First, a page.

I received this publication a week before moving house and am grateful that it found its way to the top of a box. Its form (small, saddle-stitched signature with black text on white pages) seemed a manageable way to begin reading again after a period of disruption. The fact that I’d likely lose it if I put it on the bookshelf helped too, lending an energy and urgency to the first reading. I remember nothing of the haptic or visual experience – only a sense that I had begun talking with Stadler. I have continued since. The conversation I’ve managed to maintain in my mind is a result not only of resonance with my own beliefs but also direct challenges to some of my assumptions and hunches. These sixteen pages asked questions of my work and area of study (the photobook) with an intensity at odds with their unassuming appearance.
In Composition as Publication, Stadler explores the relationship between composition (‘a quotidian activity’) and publication (‘the other half of the writer’s life’) via margins, marginalia, and market commodification. There is no mention of photobooks or photography – a significant benefit to thinking about the process and possibilities of this specific medium without the burden of established and expected references. I find myself imagining what Stadler would make of the scarcity and commodification that are so central to the photobook market. I wonder what marginalia and counter voices are visible alongside the page-based photograph, and I’m mulling how the dominance of book-as-output and maker-centric discourse curtails a playfulness in publishing as a holistic and strategic act.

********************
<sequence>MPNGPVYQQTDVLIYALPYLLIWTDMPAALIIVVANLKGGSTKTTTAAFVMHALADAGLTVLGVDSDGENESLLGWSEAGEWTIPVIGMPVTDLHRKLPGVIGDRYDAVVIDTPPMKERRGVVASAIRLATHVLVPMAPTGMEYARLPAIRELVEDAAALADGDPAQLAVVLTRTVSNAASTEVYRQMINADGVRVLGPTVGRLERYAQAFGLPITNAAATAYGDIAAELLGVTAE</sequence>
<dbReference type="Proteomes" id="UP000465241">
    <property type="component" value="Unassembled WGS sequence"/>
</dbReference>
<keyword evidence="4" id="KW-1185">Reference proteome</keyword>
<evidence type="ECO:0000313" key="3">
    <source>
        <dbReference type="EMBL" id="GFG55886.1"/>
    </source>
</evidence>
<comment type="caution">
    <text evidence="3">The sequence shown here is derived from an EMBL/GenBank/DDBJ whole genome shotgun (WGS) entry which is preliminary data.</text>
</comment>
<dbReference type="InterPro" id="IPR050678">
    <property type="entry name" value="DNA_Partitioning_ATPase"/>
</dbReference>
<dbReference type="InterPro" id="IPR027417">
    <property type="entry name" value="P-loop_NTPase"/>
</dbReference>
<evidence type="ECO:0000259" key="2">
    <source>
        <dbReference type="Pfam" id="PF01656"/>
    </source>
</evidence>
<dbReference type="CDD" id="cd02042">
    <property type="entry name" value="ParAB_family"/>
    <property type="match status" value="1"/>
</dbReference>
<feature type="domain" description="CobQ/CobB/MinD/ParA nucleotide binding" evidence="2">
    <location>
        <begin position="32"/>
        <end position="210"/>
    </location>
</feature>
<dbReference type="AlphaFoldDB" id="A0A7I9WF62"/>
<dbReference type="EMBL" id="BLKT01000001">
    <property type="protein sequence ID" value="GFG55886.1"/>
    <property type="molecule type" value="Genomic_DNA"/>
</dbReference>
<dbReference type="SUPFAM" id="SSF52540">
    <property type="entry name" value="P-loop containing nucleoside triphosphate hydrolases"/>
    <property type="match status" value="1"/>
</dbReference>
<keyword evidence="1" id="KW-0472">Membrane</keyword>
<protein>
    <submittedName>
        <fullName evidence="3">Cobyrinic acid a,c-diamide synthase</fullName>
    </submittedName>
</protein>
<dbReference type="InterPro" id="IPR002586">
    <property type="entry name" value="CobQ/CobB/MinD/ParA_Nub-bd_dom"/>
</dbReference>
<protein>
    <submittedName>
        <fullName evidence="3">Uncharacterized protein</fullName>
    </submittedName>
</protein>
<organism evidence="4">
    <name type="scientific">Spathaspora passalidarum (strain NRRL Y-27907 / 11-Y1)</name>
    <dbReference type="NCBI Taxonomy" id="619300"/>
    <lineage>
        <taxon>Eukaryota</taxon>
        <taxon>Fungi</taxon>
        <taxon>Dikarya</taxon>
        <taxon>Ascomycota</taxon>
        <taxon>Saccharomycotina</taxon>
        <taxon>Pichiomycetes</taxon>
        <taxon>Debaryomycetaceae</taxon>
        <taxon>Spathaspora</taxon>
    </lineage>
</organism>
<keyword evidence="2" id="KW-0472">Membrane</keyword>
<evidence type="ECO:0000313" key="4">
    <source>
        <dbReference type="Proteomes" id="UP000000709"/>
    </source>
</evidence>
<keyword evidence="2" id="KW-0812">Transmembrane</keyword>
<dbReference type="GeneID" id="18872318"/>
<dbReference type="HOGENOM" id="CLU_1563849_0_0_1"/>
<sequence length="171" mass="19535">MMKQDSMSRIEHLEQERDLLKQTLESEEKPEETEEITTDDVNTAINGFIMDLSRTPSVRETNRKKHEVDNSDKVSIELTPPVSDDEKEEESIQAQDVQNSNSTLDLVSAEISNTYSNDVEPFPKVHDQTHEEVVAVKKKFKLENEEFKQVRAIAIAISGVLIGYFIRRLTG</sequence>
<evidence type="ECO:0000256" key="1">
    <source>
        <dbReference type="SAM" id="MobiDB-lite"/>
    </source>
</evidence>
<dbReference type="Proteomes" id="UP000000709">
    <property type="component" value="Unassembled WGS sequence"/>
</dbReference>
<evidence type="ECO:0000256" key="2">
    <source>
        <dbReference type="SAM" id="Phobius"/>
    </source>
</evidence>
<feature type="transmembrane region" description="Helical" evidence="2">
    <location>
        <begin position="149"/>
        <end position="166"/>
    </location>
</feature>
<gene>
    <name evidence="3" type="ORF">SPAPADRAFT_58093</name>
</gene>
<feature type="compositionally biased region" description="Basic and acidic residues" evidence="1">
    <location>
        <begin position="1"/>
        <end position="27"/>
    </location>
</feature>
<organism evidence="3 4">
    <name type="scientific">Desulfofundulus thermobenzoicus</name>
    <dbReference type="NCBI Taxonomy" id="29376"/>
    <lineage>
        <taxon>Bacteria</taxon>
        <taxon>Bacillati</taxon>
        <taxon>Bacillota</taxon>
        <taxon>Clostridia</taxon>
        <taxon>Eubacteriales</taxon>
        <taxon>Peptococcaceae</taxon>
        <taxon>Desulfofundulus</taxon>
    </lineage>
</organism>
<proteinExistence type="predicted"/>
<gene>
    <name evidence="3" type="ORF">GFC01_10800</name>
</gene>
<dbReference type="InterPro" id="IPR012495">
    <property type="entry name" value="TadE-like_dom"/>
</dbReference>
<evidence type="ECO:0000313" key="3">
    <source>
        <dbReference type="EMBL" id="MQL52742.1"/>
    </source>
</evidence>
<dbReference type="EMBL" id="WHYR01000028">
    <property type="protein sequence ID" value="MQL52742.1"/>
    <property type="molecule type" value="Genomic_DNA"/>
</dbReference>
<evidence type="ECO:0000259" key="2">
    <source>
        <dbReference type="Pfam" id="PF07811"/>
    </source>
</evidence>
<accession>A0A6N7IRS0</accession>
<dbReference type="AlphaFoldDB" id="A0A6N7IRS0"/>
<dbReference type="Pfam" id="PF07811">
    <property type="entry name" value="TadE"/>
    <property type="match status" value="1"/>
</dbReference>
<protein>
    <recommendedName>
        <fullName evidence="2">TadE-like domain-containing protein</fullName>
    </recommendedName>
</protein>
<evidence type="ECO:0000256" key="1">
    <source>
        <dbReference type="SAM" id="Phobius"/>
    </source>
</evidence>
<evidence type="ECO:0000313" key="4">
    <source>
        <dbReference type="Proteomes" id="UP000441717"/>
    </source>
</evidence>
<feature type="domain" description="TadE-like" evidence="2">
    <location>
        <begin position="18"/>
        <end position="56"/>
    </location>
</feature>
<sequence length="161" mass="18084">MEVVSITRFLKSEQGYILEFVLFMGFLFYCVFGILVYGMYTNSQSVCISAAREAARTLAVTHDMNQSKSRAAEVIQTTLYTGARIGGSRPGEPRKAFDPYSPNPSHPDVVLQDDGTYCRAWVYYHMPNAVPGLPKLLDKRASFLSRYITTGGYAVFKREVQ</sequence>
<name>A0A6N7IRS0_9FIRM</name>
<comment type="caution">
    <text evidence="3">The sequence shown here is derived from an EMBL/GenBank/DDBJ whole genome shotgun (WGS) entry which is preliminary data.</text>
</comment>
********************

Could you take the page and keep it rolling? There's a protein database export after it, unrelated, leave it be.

Note to the reader. This article is part of Trigger’s 2023 ‘Summer Read’ series. We invited writers, researchers, photographers and curators to share what is currently occupying their mind through one publication they have been (re)reading during summer. What matters to them is now being recast as a challenge for today. Highly personal entries to a diversity of publications (photobooks, studies, monography, essay, historical research) lead us – readers of these readers – to reorient our gaze on (the history of) images and photography.